Review: Blood and Verse by Chris McAuley and Jeff Oliver, illustrated By Dan Verkys

cover of Blood and VerseBlood and Verse by Chris McAuley and Jeff Oliver, illustrated By Dan Verkys
Cosby Media Productions (October 2023)
183 pages; $19.99; $5.99 e-book
Reviewed by Joshua Gage

Chris McAuley and Jeff Oliver are no strangers to horror writing, nor to the character of Dracula. Chris McAuley is a writer of prose novels, magazine short stories, video and tabletop games and audio dramas. Together with Bram Stoker’s Great-Grand nephew Dacre Stoker, he has created the StokerVerse franchise. Jeff Oliver is a writer of intense emotions, having started composing his dark poetry at just 11 years old. Together, they have written a sequel to Bram Stoker’s Dracula titled Blood and Verse

The collection begins with the following Disclaimer: “In this collection we have explored all aspects of Dracula which have been in print or cinema over the course of the last 126 years.” This is emphasized by both Dr. Michael H. Likey in his Introduction, as well as in the Foreword by Jonathan Maberry. These two experts present the history of the Dracula story, its influences, and how McAuley and Oliver explore the story.

This book is divided into two sections, McAuley’s “Blood and Prose” and Oliver’s “Blood and Poetry.” While both sections inform each other, they are independent of each other, and make for an interesting conversation which the reader has the pleasure of observing. 

McAuley’s section is much shorter, less than a third of the total book. The narrative sections read very much like a hidden history. There are accounts of Dracula attending a Devil’s School, as in the story “Dracula’s Devil,” or associating Dracula with Jack the Ripper, as in “The Blade in the Darkness.” McAuley is dedicated in his research and explains his findings in copious notes throughout the book for the reader. This provides a context for his stories, which can be helpful, but certainly aren’t necessary. McAuley also takes a few stabs at poetry, as in “The First Hunter,” but these poems ready very much like prose dissected into verse. The lines are full stop and the narrative rich: 

Nimrod was a mighty warrior.
A Babylonian prince who was beyond comparison.
His Empire stretched across the known world and his word was
universal law.
After a decade of war, those in his nation began to know peace.
Until the undead horde swarmed the land.
From the Eastern lands of Nod, they spread fear and their dark disease.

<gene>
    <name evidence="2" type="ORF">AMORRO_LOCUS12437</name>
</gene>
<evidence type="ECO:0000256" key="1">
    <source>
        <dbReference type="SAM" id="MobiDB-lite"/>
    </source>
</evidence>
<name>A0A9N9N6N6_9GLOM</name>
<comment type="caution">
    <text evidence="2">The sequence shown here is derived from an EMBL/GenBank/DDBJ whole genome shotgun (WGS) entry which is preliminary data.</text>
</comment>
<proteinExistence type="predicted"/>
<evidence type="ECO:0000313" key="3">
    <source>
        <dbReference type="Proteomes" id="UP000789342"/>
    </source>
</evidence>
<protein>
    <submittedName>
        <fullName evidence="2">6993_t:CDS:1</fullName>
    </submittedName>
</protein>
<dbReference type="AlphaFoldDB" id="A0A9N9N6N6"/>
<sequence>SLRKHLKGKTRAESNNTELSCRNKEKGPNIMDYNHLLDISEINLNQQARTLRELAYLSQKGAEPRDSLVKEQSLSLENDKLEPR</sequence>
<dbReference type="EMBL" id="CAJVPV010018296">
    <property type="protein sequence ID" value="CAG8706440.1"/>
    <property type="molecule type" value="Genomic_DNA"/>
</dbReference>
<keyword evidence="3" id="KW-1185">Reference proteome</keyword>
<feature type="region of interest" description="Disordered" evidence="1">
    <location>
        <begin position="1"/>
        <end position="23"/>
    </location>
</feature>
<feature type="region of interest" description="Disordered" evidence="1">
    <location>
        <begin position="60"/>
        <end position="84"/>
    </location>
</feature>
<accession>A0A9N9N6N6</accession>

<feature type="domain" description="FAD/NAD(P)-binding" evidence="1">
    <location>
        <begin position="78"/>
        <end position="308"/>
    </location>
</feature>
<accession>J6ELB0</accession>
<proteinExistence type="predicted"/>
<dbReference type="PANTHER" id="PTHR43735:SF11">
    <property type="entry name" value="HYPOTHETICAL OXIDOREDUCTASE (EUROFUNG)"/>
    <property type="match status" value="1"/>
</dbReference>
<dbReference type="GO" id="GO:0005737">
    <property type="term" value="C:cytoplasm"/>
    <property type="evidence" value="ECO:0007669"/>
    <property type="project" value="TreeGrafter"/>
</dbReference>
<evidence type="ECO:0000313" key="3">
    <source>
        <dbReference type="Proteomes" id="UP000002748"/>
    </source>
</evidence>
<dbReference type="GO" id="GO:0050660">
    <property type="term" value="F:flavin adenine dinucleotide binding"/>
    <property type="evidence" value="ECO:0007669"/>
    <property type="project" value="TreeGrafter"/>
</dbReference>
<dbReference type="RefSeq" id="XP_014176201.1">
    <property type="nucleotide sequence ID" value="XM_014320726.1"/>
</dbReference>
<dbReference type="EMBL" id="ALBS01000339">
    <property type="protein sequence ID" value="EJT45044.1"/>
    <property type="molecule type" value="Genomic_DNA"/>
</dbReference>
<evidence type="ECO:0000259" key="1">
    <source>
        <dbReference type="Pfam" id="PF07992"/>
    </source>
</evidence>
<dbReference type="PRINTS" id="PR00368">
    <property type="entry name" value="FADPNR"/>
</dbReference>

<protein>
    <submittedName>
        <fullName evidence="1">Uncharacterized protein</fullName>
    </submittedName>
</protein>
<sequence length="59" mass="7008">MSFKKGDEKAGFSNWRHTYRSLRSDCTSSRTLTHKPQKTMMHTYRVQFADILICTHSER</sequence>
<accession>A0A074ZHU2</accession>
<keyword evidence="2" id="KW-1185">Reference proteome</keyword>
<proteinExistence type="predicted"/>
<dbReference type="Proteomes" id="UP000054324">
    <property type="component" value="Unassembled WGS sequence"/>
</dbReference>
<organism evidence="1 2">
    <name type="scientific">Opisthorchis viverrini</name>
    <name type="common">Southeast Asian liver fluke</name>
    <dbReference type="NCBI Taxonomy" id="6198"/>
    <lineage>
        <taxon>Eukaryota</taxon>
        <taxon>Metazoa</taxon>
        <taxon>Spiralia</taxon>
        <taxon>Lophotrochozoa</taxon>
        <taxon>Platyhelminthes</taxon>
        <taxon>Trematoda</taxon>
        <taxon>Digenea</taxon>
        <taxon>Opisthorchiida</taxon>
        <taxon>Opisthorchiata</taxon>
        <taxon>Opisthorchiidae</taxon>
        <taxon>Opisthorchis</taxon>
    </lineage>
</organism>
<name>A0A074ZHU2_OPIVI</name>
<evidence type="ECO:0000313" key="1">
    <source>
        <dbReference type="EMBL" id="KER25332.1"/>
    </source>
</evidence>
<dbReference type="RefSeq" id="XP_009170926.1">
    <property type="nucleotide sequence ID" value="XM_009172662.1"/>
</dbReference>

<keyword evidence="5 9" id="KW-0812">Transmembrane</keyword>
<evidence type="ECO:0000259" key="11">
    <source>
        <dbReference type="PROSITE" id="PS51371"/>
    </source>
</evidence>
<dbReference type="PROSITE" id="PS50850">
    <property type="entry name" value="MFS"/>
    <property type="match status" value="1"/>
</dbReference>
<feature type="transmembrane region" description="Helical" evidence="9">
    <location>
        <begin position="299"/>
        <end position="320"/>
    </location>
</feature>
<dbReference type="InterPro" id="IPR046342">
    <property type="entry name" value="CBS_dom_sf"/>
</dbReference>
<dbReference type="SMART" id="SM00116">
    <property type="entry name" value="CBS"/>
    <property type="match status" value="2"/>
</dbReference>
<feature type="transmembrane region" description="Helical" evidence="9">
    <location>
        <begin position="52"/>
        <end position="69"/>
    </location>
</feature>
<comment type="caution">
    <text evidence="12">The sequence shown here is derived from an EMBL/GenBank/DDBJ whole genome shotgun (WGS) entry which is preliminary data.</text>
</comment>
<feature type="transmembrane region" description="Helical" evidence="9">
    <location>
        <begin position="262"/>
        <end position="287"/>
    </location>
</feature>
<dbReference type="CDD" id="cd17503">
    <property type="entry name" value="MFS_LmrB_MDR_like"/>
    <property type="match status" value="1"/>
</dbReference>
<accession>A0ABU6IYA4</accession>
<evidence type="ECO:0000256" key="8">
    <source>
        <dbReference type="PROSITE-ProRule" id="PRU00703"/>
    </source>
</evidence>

This is typical of McAuley’s poetry, and fortunately, his prose is much stronger. 

Oliver’s section, “Blood and Poetry,” is a departure from McAuley’s prose, but the poetry style and craft techniques are similar. Oliver approaches poetry from a narrative perspective, and is clearly writing poems that fit into the narrative mission and objective of this book. While there are occasional descriptions and images, for the most part, the poetry reads as prose separated into lines:

What else did this beast do?
Think Helsing, think!
I’m talking to myself again.
He’s in the other room drinking a woman’s blood…
What can I do?
Where can I run?
This thing is so powerful!
It’s stronger than a million musket balls blowing out your guts.
I feel attacked!
This thing that crawls down walls like a rabid alley cat.
I saw that happen with my own two eyes.
I know that the others will not believe me if I get out of here alive…

There is an attempt, perhaps, at a persona poem, but the narrative certainly takes over, which fits with the goal and mission of the book.

From the outset, Chris McAuley and Jeff Oliver make their goal for this book crystal clear: 

It has been twenty years since the infamous Count Dracula was defeated by a small band of brave individuals led by the legendary Abraham Van Helsing. Now, as the world has moved on and forgotten the horrors that were faced, Van Helsing feels compelled to tell the true story of what happened during that hellish encounter. A follow-up to Bram Stoker’s classic novel, Jeff Oliver and Dr. Chris McAuley craft a book filled with prose and poem to describe the events contained within Dracula. It serves as both a sequel and prequel, with Van Helsing beginning to question the true nature of evil and the possibility of its return.

This is the purpose of this book, and McAuley and Oliver have clearly accomplished that. The narratives are there, and the stories, before and after, as well as the secrets and lives of characters overlooked or underdeveloped in the original.  Fans of vampire narratives, especially Dracula-based narratives, will enjoy this book.

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